Like last year, these are in a nutshell a few comments about their 2013 top 10 wines:
CVNE‘s Rioja Imperial Gran Reserva 2004 is Wine Spectator’s Wine of the Year 2013 (rated 95 points) as well as the first Spanish wine to date to earn top ranking in Wine Spectator’s Top 100 list: congratulations!
Five U.S. wines made it to the Top 10 (3 from California, 1 from Oregon and 1 from Washington State), up from three last year
Only one Italian wine made it to the Top 10 scoring sixth place and 95 points (Giuseppe Mascarello‘s Barolo “Monprivato” 2008 DOCG), same number as last year but better placement, up three spots
France put three of their wines in the Top 10, down from four last year
For the presumable happiness of The Drunken Cyclist 😉 a Pinot Noir from Oregon scored third place in the Top 10: Domaine Serene‘s Pinot Noir Willamette Valley, Evenstad Reserve, 2010 (rated 95 points)
Just like in 2011 and 2012, 9 of the top 10 wines are red and only one is white, Kongsgaard‘sChardonnayNapa Valley 2010 (fifth place, rated 95 points)
Four out of the top five wines are below the $100 price mark, with the Wine of the Year 2013 being the least expensive at $63 and confirming how much good value for money can be found in a Rioja, even a top of the line one like CVNE’s; on the other hand, all wines in sixth to tenth place are above $100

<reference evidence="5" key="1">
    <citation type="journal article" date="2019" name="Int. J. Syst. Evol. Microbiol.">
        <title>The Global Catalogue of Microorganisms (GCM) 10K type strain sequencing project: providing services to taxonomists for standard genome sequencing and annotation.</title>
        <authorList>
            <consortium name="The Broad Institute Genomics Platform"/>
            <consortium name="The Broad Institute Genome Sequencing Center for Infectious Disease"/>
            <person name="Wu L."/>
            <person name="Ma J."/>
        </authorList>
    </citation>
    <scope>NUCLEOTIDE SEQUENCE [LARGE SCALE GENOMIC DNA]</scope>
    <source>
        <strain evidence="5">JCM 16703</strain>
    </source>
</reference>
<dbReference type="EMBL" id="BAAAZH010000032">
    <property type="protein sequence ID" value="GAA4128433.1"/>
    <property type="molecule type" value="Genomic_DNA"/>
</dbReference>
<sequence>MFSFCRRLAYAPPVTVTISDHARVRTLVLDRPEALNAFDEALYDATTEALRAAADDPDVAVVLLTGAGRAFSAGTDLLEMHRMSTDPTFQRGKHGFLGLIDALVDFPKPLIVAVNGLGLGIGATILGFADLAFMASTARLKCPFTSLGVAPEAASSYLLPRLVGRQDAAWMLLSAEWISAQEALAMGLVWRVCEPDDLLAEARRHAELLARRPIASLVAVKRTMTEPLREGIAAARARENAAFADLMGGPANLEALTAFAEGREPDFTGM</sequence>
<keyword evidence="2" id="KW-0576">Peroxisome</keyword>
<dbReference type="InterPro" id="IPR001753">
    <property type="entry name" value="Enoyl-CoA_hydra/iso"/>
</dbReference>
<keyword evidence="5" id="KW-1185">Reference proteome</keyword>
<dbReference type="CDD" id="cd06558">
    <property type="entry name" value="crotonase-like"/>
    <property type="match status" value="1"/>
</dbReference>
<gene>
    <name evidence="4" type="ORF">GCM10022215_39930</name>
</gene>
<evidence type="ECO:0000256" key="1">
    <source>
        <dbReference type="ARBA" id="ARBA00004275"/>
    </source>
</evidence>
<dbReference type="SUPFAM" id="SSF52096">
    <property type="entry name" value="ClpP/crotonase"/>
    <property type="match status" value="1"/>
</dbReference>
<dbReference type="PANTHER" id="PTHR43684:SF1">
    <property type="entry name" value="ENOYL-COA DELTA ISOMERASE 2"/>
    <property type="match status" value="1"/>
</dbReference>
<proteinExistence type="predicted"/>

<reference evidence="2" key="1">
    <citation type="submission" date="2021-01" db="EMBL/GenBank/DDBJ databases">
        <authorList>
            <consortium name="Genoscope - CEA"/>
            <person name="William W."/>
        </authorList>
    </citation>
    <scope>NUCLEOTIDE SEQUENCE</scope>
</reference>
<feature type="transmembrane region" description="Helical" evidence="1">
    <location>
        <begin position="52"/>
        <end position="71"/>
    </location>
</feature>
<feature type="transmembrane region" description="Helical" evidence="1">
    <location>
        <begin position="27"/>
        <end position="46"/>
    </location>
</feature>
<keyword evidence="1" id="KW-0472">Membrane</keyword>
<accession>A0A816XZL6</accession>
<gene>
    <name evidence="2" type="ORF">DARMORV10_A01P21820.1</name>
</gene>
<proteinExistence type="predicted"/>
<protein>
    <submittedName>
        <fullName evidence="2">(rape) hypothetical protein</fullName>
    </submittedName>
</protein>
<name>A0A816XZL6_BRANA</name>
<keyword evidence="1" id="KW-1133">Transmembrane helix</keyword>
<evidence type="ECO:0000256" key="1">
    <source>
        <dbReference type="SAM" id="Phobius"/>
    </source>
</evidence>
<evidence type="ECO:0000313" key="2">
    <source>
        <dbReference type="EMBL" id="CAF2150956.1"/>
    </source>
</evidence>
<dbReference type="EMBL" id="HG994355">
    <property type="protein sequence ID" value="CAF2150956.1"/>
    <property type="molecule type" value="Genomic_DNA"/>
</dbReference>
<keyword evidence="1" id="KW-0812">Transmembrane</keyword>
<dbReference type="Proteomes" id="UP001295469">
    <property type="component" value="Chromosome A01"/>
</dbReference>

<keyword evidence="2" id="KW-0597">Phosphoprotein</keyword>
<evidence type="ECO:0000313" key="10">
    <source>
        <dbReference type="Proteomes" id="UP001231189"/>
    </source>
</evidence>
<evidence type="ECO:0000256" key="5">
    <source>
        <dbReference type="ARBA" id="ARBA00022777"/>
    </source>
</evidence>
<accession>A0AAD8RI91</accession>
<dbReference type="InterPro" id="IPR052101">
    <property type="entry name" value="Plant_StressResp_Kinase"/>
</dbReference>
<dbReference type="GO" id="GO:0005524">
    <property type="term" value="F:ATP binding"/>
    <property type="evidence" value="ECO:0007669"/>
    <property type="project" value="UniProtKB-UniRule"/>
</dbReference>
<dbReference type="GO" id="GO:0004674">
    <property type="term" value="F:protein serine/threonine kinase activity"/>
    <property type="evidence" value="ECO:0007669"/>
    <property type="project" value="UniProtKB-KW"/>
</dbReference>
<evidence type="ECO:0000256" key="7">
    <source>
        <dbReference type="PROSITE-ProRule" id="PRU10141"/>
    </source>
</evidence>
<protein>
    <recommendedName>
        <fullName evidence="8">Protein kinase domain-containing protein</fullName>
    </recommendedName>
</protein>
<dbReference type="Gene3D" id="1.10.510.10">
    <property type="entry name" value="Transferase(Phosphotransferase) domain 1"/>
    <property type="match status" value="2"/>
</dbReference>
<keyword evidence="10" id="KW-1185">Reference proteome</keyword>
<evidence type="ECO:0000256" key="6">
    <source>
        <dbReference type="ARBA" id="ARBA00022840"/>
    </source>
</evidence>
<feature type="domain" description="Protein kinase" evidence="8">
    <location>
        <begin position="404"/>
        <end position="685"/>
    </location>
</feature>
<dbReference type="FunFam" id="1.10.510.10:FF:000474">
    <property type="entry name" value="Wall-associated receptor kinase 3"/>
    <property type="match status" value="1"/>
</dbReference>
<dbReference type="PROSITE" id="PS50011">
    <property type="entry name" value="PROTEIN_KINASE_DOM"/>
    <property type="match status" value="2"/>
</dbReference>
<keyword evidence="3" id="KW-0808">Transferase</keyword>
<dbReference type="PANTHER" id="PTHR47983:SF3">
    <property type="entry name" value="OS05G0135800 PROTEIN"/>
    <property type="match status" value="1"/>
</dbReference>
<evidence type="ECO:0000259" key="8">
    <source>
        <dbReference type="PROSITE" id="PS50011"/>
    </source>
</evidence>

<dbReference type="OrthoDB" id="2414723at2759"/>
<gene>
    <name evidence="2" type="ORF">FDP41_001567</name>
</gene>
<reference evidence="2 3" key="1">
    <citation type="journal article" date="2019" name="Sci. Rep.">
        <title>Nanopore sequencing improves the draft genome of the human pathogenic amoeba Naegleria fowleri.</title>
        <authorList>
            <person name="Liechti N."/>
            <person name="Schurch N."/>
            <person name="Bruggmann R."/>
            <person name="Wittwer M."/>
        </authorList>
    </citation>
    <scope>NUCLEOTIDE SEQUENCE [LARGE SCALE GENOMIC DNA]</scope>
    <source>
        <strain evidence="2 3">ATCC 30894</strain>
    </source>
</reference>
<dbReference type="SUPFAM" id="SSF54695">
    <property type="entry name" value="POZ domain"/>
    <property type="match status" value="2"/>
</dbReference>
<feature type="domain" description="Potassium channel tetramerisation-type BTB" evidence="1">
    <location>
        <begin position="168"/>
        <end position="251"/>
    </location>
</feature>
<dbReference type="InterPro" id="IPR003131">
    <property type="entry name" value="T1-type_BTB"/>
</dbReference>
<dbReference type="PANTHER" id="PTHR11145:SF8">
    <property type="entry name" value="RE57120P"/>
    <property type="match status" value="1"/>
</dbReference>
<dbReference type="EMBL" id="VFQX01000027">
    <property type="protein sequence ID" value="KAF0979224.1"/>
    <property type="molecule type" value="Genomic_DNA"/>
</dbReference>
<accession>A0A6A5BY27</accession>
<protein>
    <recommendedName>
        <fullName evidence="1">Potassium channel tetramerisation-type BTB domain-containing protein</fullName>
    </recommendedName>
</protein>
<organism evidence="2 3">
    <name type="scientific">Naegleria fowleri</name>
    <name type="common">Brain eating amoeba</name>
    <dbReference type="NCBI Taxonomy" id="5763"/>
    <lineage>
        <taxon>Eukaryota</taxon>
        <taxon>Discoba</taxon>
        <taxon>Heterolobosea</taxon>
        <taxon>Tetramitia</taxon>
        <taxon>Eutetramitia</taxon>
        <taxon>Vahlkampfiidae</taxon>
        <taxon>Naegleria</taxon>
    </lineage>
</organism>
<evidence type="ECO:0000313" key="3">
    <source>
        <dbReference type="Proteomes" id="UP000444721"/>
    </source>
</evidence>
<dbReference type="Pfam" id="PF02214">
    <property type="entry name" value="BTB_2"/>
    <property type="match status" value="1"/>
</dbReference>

Only 3 U.S. wines made it to the top 10 (2 from California and 1 from Oregon), down from 4 last year, although one of them was picked as Wine of the Year 2012
Only 1 Italian wine made it to the top 10 scoring the ninth place and 94 points (Ciacci Piccolomini d’Aragona‘s Brunello di Montalcino 2007 DOCG) compared to 2 last year
France put 4 of their wines in the top 10, up from 3 last year
Just like in 2011, 9 of the top wines are red and only one is white (and, just like last year, the only white wine in the top 10 is a sweet wine)
Syrah is present in variable percentages ranging from 100% down to 10% in all of the top 4 wines, with the Wine of the Year being a blend of Syrah and Petite Sirah (note that, despite the name, the latter is a separate grape variety from Syrah, which comes from a cross between Syrah and Peloursin vines) and in the third place there being an Australian Shiraz (100% Syrah grapes)
For more detailed information, please refer to Wine Spectator’s Website. I hope you are fortunate enough to get to enjoy one of the top 10 wines of this year!